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Clothing may have contributed to drowning

Marietta teen was Lanier’s ninth victim this year

POSTED: October 13, 2007 5:05 a.m.

Jeremias Perez-Pelico was the ninth person whose life was claimed by Lake Lanier this year. The 16-year old from Marietta drowned at about 2 p.m. Sunday on a visit with friends and family to West Bank Park in Forsyth County.

"He was there with family members and decided to go swimming," said Forsyth County Sheriff’s Capt. Frank Huggins. "His brother and some friends went out to try to help the brother but weren’t able to do so. (Perez-Pelico) went under and did not come back up."

Perez-Pelico, a native of Guatemala, was the fourth drowning victim in Forsyth County since May. He was wearing pants and a T-shirt when he drowned.

Huggins said Perez-Pelico’s clothing could have contributed to his death because "pants become waterlogged and pull you under."

Forsyth County Coroner Lauren McDonald said this was not the first case of a drowning victim wearing dangerous swim attire.

"There was one situation with a victim who was floating on a piece of Styrofoam and had his work boots on," he said. "You’ve got to be smart about your environment as far as your clothing, your ability to swim and always having someone to help you in case an incident does happen."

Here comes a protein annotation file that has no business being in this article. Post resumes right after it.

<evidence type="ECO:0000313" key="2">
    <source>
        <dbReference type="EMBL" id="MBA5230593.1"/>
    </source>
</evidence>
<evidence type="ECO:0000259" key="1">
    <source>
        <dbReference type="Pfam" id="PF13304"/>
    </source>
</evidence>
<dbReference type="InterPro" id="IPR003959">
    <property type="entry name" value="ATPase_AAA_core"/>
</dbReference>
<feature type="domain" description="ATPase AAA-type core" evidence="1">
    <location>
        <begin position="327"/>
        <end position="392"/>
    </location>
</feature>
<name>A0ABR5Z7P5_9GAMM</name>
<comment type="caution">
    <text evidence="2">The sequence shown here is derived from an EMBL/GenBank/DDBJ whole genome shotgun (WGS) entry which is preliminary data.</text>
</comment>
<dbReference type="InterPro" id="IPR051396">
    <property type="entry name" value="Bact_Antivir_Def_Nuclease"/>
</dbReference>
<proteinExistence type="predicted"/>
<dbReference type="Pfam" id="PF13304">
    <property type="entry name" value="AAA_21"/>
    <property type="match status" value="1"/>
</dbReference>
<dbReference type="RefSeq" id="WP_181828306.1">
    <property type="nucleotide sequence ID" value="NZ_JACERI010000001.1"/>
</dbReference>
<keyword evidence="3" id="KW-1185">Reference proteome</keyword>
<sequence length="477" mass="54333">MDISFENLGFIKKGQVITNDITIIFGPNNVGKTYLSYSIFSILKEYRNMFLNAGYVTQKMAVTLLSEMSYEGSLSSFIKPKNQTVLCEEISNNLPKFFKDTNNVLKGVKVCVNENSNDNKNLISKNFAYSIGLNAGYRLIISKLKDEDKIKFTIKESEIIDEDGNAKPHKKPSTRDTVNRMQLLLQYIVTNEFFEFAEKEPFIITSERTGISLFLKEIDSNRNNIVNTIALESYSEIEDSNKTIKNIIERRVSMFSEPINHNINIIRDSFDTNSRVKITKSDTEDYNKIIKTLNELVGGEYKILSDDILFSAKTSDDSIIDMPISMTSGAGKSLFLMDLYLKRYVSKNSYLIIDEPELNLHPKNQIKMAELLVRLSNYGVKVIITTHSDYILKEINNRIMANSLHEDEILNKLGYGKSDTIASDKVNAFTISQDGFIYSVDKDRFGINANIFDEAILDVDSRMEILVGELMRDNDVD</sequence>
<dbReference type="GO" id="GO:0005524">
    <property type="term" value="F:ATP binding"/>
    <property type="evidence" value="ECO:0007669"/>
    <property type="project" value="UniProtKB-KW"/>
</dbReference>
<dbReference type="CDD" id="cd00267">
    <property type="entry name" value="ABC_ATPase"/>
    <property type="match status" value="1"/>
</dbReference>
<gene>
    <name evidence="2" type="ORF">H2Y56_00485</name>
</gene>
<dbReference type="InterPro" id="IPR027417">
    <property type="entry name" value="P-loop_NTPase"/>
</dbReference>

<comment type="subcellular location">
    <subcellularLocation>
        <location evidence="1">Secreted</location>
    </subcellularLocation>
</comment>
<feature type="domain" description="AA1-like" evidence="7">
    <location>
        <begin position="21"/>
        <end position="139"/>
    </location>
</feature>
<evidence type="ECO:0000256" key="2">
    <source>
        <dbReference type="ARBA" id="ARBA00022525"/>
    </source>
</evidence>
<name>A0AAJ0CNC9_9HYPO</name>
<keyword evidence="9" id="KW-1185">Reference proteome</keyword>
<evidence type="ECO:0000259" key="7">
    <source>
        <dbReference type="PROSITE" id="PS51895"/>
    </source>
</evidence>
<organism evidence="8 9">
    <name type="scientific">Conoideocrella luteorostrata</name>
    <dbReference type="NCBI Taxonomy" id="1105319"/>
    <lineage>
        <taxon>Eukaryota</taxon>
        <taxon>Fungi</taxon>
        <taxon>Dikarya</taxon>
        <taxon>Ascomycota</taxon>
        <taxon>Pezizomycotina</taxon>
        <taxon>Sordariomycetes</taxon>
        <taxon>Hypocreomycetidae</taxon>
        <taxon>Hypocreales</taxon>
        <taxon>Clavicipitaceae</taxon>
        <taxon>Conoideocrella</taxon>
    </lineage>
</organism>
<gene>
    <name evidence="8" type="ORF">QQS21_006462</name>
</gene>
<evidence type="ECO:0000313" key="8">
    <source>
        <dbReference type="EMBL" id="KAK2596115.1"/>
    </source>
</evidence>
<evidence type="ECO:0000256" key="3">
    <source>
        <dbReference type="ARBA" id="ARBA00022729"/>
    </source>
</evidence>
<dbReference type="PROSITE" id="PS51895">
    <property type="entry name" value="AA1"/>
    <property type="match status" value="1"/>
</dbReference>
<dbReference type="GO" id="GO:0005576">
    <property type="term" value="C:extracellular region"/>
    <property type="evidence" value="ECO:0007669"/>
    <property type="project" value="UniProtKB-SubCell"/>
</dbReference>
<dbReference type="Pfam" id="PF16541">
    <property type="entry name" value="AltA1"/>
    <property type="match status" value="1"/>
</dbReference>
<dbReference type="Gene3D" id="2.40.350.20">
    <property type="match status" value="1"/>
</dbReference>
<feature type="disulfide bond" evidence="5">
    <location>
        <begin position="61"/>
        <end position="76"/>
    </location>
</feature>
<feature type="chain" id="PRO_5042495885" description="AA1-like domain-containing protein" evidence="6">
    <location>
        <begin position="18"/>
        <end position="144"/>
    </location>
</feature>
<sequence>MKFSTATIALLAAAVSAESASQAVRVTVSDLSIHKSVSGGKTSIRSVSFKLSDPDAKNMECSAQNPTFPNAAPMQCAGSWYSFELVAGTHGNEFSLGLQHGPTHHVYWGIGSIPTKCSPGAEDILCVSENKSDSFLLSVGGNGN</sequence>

McDonald said the Georgia Bureau of Investigation was called after the Forsyth County Fire Department dive team recovered the body. An autopsy was declined, and Perez-Pelico’s body was released to a Marietta funeral home.

Because of the drought, water levels have steadily decreased in Lake Lanier, resulting in drop-offs. Perez-Pelico was found nearly 30 feet offshore and 12 feet under water, according to the county fire department.

"The way the witnesses said he went under, he could have slipped or hit a pocket under the water that was part of a small drop-off," said McDonald.

Because of the drop-offs and holes caused by the drought, Huggins strongly recommended no one swim in non-beach areas.

"Even those who swim in areas that contain beaches need to be very careful because of low water levels," he said. "The signs are often ignored and people attempt to swim farther out than they should."

Lake Lanier drownings this year are nearing the level of 1999, when 11 were reported. There were seven drownings in 2006 and only three in 2005.

Jackie Joseph, president of the Lake Lanier Association, said the Army Corps of Engineers has assigned rangers to teach water safety, but more needs to be done.

"When the lake is low like this, you basically walk out and think you have a nice sandy beach in front of you, but all of a sudden, it may drop 15 feet," she said. "These are the issues I don’t know how we go about addressing."

The Corps could not be reached for comment. Monday was Columbus Day, a federal holiday.



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